ONE DAY AS A THOUSAND YEARS
As I am writing about war, I wish to
talk to those who have lost their loved ones in this war.
You who grieve for the untimely dead, have you not read that one
day shall be as a thousand years and a thousand years as one day?
We must start on the basis of re-birth, whose other name is
rhythm, and whose course is immortality. Immortality presupposes no
beginning and looks forward to no end. The spirit always was and always will
be. In the life of the spirit one day is as a thousand years and a thousand
years are as one day.
Birth is the morning of a new day, and death is the evening of
that day, and the period between lives is the period of sleeping and
dreaming. Or you may turn it the other way and say that life is a dream and
death the awakening to reality. But the rhythm is sure.
Falling asleep is a passing through the
astral world, much as a soul passes through it after death. You who write
for me, and a few others, pass through it in full consciousness. Some day
all men will pass through it consciously and will bring back the memory.
You who grieve for the dead, remember that a lifetime is but a
day to the immortal spirit. Often have you parted from a loved one for a day
and felt no grief thereat. The loved one left home to perform a duty and you
felt sure that the next day you would see him again. Can you not feel that
in the next day of the soul, the next lifetime (it is all the same in
eternity), you will greet your loved one again?
Friends do not meet in every life unless they are very intimate.
As you do not see one friend or another oftener than once a week, so in the
greater days of the soul you may not meet all your friends every day. You
part from one on Monday with a definite engagement to meet on Friday. Four
days, four lifetimes, it is all the same in eternity.
But from some you only part for a few
hours, from noon to sunset, and meet again in the evening in the intimacy of
home. Those who have left you now in the midday of life will perhaps come
home to you at the sunset; which is only another way of saying that they may
meet you at the end of this day of the soul, the end of this life, and be
with you in the twilight period of the astral life and in the sweet dream of
heaven beyond. Do not grieve. Love waits for its own.
Some friends you may meet again two, four or seven lifetimes
away; but those who are really your intimates, your lovers, your own, you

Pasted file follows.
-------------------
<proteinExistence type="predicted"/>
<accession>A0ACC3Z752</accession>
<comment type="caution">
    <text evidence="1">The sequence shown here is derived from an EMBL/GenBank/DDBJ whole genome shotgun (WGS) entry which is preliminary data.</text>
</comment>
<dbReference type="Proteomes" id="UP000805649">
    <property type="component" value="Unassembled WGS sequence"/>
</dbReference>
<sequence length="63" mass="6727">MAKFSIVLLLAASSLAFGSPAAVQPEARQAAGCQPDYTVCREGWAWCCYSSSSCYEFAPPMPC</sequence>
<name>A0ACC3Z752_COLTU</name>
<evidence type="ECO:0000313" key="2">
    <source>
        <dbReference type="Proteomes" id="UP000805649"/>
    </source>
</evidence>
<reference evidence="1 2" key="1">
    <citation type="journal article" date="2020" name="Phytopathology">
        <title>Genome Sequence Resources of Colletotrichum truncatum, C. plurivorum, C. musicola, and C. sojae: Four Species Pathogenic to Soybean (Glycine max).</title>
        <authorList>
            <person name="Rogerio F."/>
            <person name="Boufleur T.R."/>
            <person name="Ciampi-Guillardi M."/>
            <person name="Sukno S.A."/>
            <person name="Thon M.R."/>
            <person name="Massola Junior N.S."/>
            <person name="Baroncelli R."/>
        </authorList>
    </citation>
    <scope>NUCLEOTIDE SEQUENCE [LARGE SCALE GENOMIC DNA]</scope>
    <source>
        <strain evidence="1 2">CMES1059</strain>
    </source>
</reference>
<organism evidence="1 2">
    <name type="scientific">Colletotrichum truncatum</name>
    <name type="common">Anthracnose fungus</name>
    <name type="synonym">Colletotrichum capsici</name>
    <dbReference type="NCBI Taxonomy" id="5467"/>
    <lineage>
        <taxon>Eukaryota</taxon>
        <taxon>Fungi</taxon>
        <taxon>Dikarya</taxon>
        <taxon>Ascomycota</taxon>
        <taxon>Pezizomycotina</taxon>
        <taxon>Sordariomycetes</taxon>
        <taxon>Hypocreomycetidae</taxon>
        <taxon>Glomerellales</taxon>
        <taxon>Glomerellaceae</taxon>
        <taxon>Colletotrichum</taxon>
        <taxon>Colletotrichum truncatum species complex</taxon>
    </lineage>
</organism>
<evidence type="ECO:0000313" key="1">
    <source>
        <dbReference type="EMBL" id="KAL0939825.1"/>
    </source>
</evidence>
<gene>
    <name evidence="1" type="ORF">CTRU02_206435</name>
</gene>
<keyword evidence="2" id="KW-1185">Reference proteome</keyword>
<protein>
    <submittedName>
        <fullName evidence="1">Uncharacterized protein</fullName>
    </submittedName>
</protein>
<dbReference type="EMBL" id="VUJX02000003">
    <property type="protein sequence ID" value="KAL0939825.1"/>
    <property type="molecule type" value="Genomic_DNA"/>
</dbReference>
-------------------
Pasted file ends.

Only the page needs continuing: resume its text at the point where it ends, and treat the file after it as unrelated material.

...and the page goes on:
will meet again at the sunset, or at the latest to-morrow—the next day of
the soul on earth.
How will you prepare for the meeting? Will you not work
cheerfully all day, knowing that at dusk Love will come back to you? As
sunset approaches, will you not robe yourself in the white garment of faith,
the evening garment, and watch for Love at the window? Love will come. Can
you not in anticipation hear his footstep on the gravel? Can you not hear
the click of the lifted latch? Will you not go forward with a smile to greet
Love? Surely, one day shall be as a thousand years and a thousand years as
I took counsel with the soul of an English
officer who died in leading a charge. His death was quick and painless. A
shot through the heart and he found himself—after a period of
unconsciousness—still, as he supposed, leading a charge.
But there was no enemy before him, nothing but the tranquil
fields above the tumult; for so great was his exaltation of spirit—he had
died with the thought of his Love in his heart-—that he had gone up and up
to the region where Love may have room.
Seeing nothing before him he paused, looked round and saw me.
“Brother,” I said, “you have left the war behind you.”
He understood. Those who have lived for weeks in the tents of
Death are not slow in recognizing Death when he lifts the curtain.
“And what of the charge?” he asked eagerly. “Was the charge
“Yes,” I replied, “the force of your spirit won it.”
“Then all is well,” was his answer.
“Rest a little,” I said. “Rest and talk with me.”
“Have we met before?” he asked. “For your
face is familiar to me.”
“My face is familiar to many on the battlefields,” I said.
“When did you come—out here?”
“Three years ago.”
“Then you can teach me much.”
“Perhaps I can teach you something. What do you want to know?”
“I would know how to comfort one to whom my death will bring
“Where is she?” I asked.
He named the place.
“Then come,” I said, “I will go with you.”
We found a beautiful woman in a little room in England, a little
room which contained a little bed. And in the bed was a boy four or five
years old. We could hear the voices of the mother and child as they talked
“And when will father come home?” the little one asked.
“I do not know,” said the mother.
“Father will come home, won’t he? Are you sure that he
will come home?”
“I pray that he comes home soon,” was all the mother said.
The eyes of children, as they pass into the
twilight world, the world between waking and sleeping, are sometimes very
“Why, father has come home!” the child cried, and he stretched
out his arms to the father with a glad cry.
And the mother knew and was very still.
But her grief was softened by knowing that he whom she loved had
come home and that her child had seen him. I think he will remain with her
until she can join him here. The delay will not retard the progress of his
soul. Love is the fulfilling of the law. There is time in eternity for love
and the delays of love. In love a thousand years are as one day.